In working towards an understanding of the heterogeneity of sound-based music, I should make clear that I am not embarking on a defense of Schaefferian theory, as a means to wrest it back from the hands of its dead author. There are of course numerous defences of Schaefferian theory and musique concrète, but these tend towards impartiality, as we might gather from Pierre Schaeffer’s former student Michel Chion, in the admittedly tongue-in-cheek preface to his Guide to Sound Objects:
Peter spake unto them this parable: “A man went forth to plough a closed groove. At the tenth turn his neighbours and his friends mocked him. But at the thirtieth turn there was more music than in all the fields around. Verily, verily I say unto you, cultivate your Perceptual Field, and the Kingdom of Music shall be yours.”
But the crowd reviled him saying: “Thou that sayest thou canst change the sonorous into the musical, change it!” And they stoned him with great words.
Peter said: “Father, forgive them, for they hear not what they do.” (Chion 2009)
Rather than taking sides, I am interested on the one hand in those ways in which the scope of music was significantly enlarged by musique concrète, particularly into the domain of the “poetic” and “dramatic” (the extrinsic or extramusical). On the other hand, I am equally interested in understanding the tenacious vigour with which this enlargement was resisted if not to say fought against. To explore this, I must first backtrack a little further before going on to suggest a conceptual apparatus which might allow for the coexistence of the concrete and abstract, materialist and formalist positions, without requiring that they be reconciled and this without sinking into the mire of the postmodern “anything goes”.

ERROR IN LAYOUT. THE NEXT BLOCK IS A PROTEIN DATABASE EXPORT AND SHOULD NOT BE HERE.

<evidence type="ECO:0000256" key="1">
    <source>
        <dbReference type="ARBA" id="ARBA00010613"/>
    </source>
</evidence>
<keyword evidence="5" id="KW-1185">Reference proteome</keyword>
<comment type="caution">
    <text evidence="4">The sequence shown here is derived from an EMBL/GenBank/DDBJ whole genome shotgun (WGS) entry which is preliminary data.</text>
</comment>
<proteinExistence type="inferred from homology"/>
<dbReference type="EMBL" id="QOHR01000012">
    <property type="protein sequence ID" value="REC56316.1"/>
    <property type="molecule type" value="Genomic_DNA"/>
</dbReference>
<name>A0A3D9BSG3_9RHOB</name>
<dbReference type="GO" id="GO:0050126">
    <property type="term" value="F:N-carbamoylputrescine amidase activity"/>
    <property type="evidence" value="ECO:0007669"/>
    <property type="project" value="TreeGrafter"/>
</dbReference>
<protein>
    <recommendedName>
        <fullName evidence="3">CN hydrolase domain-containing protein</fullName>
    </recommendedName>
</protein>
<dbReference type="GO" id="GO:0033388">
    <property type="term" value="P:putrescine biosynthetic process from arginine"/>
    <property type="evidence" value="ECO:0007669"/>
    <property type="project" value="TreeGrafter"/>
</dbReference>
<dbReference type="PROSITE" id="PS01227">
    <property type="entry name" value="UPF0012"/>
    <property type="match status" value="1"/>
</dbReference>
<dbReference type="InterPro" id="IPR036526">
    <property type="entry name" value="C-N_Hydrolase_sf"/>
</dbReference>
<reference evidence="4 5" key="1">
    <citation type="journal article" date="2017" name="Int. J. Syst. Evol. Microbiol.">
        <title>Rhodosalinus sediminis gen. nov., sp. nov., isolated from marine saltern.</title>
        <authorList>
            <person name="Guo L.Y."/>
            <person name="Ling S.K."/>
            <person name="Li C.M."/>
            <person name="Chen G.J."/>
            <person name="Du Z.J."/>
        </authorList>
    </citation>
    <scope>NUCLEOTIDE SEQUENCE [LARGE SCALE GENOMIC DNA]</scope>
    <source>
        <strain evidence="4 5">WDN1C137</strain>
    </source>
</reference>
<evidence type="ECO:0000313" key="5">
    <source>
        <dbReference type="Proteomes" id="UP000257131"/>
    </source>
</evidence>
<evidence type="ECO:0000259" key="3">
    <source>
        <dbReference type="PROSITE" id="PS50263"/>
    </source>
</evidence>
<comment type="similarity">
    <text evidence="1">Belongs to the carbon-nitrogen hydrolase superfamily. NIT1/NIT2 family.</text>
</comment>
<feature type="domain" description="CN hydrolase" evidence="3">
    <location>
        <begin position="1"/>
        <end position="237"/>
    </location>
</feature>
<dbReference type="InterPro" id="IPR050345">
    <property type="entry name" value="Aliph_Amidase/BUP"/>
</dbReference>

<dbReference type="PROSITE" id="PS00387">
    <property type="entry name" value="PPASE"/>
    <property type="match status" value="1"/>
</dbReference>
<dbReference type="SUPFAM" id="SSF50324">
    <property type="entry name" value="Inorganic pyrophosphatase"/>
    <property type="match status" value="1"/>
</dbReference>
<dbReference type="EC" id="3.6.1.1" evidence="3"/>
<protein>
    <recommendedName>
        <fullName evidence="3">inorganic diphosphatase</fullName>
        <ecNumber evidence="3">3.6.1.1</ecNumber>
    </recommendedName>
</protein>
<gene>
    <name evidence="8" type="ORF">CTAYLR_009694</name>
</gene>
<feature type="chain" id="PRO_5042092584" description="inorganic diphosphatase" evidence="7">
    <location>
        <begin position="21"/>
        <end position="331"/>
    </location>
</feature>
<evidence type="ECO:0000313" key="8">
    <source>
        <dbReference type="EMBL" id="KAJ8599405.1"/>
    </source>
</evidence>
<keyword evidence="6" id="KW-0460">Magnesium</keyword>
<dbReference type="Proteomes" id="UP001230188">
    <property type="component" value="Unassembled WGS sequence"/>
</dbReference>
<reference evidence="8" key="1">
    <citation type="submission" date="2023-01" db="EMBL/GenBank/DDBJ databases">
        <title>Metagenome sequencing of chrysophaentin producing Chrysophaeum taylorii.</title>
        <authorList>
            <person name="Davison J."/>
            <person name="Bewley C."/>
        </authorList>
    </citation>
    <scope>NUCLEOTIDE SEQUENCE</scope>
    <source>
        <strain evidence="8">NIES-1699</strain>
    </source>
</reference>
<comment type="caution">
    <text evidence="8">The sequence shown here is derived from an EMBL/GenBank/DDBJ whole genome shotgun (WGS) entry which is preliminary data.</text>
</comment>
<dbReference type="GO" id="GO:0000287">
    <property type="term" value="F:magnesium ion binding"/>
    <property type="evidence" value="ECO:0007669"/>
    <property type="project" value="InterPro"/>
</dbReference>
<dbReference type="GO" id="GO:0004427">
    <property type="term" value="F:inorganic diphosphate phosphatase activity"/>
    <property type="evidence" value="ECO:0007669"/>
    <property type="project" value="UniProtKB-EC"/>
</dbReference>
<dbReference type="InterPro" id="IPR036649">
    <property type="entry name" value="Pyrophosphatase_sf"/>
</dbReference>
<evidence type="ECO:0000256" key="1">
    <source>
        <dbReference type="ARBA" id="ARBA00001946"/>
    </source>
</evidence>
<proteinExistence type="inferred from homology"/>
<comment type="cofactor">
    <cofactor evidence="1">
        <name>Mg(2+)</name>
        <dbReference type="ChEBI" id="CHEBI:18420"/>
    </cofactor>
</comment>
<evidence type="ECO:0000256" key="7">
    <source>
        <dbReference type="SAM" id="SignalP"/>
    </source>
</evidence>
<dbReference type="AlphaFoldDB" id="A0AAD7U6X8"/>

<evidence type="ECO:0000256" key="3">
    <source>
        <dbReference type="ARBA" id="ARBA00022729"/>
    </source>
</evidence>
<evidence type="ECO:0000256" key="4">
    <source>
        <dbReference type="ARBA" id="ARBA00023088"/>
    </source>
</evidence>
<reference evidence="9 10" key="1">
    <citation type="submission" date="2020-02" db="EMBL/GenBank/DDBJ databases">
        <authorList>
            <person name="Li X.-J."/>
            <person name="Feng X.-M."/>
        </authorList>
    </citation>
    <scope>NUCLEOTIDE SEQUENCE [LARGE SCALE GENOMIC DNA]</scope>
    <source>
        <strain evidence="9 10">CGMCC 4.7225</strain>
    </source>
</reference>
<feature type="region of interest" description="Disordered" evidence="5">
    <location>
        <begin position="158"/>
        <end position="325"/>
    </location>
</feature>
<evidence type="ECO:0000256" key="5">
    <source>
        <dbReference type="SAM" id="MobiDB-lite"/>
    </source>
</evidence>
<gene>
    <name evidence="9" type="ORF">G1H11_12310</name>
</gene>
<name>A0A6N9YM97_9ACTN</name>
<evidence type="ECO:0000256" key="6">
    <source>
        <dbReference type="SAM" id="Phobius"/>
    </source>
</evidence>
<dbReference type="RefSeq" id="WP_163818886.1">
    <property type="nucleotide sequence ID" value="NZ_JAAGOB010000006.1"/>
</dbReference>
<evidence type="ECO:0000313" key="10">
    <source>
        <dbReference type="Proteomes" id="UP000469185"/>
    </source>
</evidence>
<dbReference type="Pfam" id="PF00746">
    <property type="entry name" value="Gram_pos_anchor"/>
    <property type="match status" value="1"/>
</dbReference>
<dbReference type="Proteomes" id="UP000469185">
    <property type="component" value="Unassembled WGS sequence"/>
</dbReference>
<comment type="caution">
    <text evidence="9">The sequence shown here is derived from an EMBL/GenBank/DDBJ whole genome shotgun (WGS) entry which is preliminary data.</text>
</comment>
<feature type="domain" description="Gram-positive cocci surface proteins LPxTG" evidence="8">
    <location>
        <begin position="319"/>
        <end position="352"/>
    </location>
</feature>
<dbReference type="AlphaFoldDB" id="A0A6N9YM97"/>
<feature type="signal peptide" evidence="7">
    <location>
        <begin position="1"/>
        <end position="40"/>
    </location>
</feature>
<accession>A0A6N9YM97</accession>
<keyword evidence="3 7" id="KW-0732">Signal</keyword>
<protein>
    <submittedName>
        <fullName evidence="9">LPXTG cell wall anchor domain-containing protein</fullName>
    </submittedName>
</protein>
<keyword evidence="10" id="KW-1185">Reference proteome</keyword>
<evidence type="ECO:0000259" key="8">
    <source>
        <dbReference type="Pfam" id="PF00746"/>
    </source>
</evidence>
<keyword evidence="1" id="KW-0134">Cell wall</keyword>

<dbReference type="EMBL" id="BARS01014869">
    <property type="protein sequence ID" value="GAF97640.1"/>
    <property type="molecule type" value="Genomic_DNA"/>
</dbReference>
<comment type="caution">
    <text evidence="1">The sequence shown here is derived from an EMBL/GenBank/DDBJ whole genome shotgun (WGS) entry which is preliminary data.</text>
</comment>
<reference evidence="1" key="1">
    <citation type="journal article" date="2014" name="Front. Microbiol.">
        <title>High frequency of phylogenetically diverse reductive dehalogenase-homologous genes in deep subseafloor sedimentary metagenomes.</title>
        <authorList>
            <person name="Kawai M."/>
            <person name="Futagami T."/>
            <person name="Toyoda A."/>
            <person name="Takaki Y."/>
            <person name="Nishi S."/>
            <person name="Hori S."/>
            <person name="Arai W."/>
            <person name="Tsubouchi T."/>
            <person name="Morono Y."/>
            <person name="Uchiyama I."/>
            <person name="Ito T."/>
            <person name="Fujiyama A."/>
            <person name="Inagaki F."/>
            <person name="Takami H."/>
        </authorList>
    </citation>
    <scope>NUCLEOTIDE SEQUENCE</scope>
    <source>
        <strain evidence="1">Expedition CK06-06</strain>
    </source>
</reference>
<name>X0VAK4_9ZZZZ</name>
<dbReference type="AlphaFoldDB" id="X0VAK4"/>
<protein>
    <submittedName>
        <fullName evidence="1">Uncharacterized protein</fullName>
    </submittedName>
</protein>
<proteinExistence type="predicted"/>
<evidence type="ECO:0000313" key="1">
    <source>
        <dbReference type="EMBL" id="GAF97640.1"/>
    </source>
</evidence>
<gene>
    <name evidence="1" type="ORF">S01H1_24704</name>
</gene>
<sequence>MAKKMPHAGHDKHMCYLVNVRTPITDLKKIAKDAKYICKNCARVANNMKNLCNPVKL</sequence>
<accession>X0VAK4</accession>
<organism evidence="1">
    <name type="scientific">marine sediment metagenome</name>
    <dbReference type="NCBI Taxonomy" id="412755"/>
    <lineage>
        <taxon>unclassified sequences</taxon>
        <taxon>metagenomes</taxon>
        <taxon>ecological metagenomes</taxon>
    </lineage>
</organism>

It should be clear enough from the preceding discussion that both Boulez and Schaeffer adhere to the position that music is only truly musical as an abstract formal entity. This remains true to the historical tendency within Western art music, if not to say Western art generally, to valorize the abstract over the concrete. There are many explanations for this, not least of all Christian discomfort with the corrupt finitude of the mundane as opposed to the eternal purity of heaven. This in itself might be regarded as a sacralization of the Platonic theory of forms, in which truth is not to be found in the earthly and material, nor in sensory experience, but in the transcendent realm of “forms” or “ideas” which are “eternal, changeless, and in some sense paradigmatic for the structure and character of our world” (Kraut 2009). This realm can be grasped at, though obviously not grasped, through the soul or what we would now call the mind. In contemporary æsthetic terms, such a view could be applied to music as follows: